Ancient Monuments

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Ash Tree Cave

A Scheduled Monument in Whitwell, Derbyshire

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Latitude: 53.2798 / 53°16'47"N

Longitude: -1.2293 / 1°13'45"W

OS Eastings: 451484.632065

OS Northings: 376144.463647

OS Grid: SK514761

Mapcode National: GBR MZVJ.N0

Mapcode Global: WHDF6.2TWJ

Entry Name: Ash Tree Cave

Scheduled Date: 11 March 1991

Source: Historic England

Source ID: 1017583

English Heritage Legacy ID: 13240

County: Derbyshire

Civil Parish: Whitwell

Built-Up Area: Whitwell

Traditional County: Derbyshire

Lieutenancy Area (Ceremonial County): Derbyshire

Church of England Parish: Whitwell St Lawrence

Church of England Diocese: Derby


Ash Tree Cave is situated north of Hollin Hill, a few kilometres north-
west of Creswell Crags and on the south side of the small dry valley of
Burhill Wood. It lies level with the existing valley floor and the small
cliffs on either side of the valley are no more than 5m high at any
point. The cave itself consists of a relatively large entrance chamber,
narrowing into a long, sinuous passage and containing backfill from
partial excavations carried out between 1934 and the present. These have
produced material from the Mesolithic, Neolithic, Bronze Age, Iron Age
and Roman periods, but the main significance of the cave lies in the
Palaeolithic remains. These include Later Upper Palaeolithic
"Creswellian", Earlier Upper Palaeolithic and Middle Palaeolithic
artefacts and faunal remains. Some material has yet to be processed from
earlier excavations, but it is anticipated that this will add to the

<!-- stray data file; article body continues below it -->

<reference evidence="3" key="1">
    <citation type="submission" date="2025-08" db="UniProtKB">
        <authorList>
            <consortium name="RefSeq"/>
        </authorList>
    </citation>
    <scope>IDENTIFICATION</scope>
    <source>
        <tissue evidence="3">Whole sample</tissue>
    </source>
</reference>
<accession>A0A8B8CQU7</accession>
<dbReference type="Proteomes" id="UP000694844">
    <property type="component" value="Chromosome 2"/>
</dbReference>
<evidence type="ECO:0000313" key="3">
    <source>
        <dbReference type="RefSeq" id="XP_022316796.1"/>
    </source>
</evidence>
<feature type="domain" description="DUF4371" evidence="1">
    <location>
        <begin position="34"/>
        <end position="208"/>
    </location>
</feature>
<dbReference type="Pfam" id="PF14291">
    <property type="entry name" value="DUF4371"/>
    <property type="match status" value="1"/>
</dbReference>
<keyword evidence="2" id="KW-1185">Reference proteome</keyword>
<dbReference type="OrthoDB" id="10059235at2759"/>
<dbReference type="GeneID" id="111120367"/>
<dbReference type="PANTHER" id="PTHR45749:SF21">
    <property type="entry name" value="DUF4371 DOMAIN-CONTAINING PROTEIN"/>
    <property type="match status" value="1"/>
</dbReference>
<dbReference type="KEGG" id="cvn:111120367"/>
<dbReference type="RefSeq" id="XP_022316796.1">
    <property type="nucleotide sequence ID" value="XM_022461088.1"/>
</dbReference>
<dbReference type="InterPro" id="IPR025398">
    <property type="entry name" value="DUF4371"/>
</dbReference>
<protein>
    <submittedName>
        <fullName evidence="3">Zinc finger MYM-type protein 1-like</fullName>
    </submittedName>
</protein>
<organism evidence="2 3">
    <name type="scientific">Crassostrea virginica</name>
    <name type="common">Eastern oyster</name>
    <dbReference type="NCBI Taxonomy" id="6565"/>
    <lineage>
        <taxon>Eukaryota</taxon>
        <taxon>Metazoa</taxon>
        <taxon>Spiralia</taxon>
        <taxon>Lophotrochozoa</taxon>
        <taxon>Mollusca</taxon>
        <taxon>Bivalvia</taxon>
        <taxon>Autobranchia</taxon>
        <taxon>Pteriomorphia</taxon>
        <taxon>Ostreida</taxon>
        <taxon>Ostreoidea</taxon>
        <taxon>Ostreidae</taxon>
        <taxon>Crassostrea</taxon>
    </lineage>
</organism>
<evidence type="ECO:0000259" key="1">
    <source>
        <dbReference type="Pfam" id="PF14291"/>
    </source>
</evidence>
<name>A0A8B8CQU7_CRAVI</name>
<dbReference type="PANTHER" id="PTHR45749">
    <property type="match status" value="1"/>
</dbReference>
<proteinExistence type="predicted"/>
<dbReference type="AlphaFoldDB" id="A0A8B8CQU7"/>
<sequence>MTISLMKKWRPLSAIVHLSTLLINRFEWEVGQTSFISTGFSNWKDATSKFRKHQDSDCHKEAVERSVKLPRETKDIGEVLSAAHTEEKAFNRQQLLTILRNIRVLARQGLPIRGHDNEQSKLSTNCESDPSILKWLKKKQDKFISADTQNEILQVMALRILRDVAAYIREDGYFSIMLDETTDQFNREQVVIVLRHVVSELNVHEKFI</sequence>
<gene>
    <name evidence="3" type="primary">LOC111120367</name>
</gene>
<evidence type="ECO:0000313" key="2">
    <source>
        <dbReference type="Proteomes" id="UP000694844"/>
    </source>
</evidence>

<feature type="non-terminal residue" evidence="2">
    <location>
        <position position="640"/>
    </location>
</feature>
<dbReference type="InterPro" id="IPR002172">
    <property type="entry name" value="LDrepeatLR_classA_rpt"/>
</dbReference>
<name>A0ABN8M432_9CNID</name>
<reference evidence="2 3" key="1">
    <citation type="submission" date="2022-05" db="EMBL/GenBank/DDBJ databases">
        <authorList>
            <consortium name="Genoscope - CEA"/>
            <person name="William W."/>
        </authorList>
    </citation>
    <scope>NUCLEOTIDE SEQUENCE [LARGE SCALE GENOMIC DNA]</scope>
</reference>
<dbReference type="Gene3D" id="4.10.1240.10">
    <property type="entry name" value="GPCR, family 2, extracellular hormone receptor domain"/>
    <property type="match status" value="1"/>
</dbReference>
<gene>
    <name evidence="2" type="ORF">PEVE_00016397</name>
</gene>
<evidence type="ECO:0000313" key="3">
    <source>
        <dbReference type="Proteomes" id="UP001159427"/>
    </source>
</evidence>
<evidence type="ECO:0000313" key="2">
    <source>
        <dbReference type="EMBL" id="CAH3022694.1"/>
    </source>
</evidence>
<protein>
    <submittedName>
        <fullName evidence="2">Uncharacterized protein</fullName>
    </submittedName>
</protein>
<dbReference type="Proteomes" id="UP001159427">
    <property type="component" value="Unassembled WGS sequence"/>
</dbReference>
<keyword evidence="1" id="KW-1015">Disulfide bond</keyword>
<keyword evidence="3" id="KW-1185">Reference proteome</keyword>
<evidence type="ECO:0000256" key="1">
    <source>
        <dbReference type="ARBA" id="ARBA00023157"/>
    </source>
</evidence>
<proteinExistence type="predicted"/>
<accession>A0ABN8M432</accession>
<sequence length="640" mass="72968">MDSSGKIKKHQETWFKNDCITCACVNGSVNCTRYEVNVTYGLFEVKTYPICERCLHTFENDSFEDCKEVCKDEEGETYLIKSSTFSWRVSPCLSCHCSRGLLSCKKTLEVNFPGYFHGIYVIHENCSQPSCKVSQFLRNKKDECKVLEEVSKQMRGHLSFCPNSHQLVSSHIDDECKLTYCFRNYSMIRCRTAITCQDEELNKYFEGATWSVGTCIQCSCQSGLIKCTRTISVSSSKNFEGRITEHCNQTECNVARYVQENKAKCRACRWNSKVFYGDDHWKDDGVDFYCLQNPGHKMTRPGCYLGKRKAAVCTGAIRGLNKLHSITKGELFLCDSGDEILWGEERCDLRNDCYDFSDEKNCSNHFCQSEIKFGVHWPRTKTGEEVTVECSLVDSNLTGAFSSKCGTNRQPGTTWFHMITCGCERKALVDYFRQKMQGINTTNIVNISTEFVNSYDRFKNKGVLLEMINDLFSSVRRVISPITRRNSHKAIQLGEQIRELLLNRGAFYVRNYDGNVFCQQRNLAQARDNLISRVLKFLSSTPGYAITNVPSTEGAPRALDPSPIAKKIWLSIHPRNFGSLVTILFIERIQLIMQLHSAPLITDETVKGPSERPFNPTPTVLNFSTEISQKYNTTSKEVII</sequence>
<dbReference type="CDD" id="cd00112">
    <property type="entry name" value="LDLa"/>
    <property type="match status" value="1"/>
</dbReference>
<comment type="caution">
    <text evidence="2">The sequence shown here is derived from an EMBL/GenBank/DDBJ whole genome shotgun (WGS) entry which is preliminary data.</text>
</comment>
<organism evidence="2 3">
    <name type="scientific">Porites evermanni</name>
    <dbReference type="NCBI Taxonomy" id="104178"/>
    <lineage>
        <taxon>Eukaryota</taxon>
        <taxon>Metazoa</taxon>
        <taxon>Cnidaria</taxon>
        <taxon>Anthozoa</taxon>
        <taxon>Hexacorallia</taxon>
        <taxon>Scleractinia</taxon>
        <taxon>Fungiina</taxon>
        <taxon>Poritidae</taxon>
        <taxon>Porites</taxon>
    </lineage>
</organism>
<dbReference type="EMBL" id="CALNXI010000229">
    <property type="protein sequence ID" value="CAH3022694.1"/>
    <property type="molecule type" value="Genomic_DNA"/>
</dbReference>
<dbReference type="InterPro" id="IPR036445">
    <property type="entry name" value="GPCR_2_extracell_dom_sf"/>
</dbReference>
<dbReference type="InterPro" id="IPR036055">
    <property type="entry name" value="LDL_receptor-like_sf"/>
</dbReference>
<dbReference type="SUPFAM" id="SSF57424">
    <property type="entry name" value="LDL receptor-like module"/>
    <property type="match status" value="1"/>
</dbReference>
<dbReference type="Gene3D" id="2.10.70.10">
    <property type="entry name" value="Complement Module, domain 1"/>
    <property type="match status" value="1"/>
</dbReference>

Palaeolithic evidence. Remnants of unexcavated deposits survive along
the cave walls and substantial remains are still intact underneath tip
in the area outside the cave entrance. A considerable depth of deposit
outside the cave is indicated by excavation trenches which did not reach
bedrock until 6.2m below datum.
The monument includes all deposits inside the cave, and outside the cave
it includes an area of 6m radius around the mouth of the cave.

The site of the monument is shown on the attached map extract.

Source: Historic England

Reasons for Scheduling

Palaeolithic caves and rock shelters provide some of the earliest evidence of
human activity in the period from about 400,000 to 10,000 years ago. The
sites, all natural topographic features, occur mainly in hard limestone in the
north and west of the country, although examples also exist in the softer
rocks of south-east England. Evidence for human occupation is often located
near the cave entrances, close to the rock walls or on the exterior platforms.
The interiors sometimes served as special areas for disposal and storage or
were places where material naturally accumulated from the outside. Because of
the special conditions of deposition and preservation, organic and other
fragile materials often survive well and in stratigraphic association. Caves
and rock shelters are therefore of major importance for understanding this
period. Due to their comparative rarity, their considerable age and their
longevity as a monument type, all examples with good survival of deposits are
considered to be nationally important.

The Palaeolithic caves of Nottinghamshire and Derbyshire belong to a
major regional group of which Ash Tree is an important example due to
the depth of the surviving deposit and the stratigraphic continuity
demonstrated between the cave deposits and those of the valley floor

Source: Historic England


Books and journals
Armstrong, A L, Report on the Excavation of Ash Tree Cave near Whitwell, Derby, (1957)
Campbell, J B, The Upper Palaeolithic of Britain, (1977)
Jenkinson, R D S, Creswell Crags: Late Pleistocene Sites in the East Midlands, (1984)
West, S E, Ashtree Cave, Whitwell, (1959)
Anon,, Notes on Excavations, 1960: Ash Tree Cave, Whitwell, Derbyshire, 1961, Pagination 344

Source: Historic England

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